Modeling and simulation of three-way catalysts
Tariq Shamim, University of Michigan-Dearborn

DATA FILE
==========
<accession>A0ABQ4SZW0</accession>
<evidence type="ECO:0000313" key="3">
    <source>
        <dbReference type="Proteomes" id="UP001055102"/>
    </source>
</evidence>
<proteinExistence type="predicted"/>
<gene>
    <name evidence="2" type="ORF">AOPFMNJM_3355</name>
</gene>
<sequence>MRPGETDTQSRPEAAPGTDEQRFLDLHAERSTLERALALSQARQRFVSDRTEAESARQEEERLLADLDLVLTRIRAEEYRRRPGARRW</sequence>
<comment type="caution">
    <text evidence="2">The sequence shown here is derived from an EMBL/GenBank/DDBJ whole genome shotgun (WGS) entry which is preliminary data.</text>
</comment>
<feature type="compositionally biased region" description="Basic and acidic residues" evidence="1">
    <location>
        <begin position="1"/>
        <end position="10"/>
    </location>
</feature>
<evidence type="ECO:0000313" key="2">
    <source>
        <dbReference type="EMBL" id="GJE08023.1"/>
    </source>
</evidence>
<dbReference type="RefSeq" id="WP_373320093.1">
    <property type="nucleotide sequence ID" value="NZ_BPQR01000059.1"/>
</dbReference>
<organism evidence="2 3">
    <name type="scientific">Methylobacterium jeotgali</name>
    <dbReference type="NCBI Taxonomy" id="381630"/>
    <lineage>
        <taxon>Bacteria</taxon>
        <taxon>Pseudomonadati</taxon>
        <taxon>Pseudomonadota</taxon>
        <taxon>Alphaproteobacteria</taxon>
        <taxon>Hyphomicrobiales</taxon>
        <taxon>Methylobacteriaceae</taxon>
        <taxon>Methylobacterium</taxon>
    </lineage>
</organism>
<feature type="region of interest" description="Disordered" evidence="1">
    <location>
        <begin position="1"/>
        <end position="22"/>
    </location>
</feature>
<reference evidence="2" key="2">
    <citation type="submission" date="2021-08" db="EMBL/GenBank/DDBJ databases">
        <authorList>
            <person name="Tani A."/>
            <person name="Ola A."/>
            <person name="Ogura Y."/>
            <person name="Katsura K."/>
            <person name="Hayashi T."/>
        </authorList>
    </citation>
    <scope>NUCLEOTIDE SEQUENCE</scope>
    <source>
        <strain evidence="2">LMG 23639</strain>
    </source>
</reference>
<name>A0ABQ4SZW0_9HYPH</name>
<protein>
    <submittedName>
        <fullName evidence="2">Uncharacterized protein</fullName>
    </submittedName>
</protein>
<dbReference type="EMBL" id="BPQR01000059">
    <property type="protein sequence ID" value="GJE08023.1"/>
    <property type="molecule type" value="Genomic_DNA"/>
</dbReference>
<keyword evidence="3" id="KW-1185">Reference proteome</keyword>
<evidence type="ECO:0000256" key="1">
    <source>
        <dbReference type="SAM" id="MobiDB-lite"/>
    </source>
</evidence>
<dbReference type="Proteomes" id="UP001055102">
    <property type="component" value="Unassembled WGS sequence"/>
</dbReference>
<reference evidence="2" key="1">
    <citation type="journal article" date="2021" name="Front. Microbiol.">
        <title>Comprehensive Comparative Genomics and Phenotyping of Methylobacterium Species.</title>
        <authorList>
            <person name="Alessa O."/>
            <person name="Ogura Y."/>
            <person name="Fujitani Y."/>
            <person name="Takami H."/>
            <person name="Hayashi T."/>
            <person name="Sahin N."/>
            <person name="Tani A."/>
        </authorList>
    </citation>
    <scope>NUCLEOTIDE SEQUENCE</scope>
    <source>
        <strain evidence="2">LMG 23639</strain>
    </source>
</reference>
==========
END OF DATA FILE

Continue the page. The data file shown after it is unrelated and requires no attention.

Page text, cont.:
The pollutant conversion performance of a converter is influenced by a number of physical and chemical processes that take place in gaseous and solid phases as the exhaust gases flow through the catalyst. A quantitative predictive understanding of these complex catalyst processes involving flow dynamics, heterogeneous surface reactions, and heat and mass transport mechanisms is important in accurate modeling of catalyst operation. This talk presents the results of a computational investigation on the role of chemical kinetics and convective heat and mass transport mechanisms. The study assessed the performance of various chemical kinetic schemes by comparing the results of numerical model with the experimental measurements. By showing significant differences in catalyst behavior during steady state and transient conditions, the talk also emphasizes the importance of studying the catalyst dynamic behavior. It discusses the effect of fluctuation in air-fuel ratio, which is a major contributor to transient operating conditions of catalysts. The talk elucidates the coupled response of transients and chemical kinetics on the catalyst HC, CO, and NO conversion efficiencies.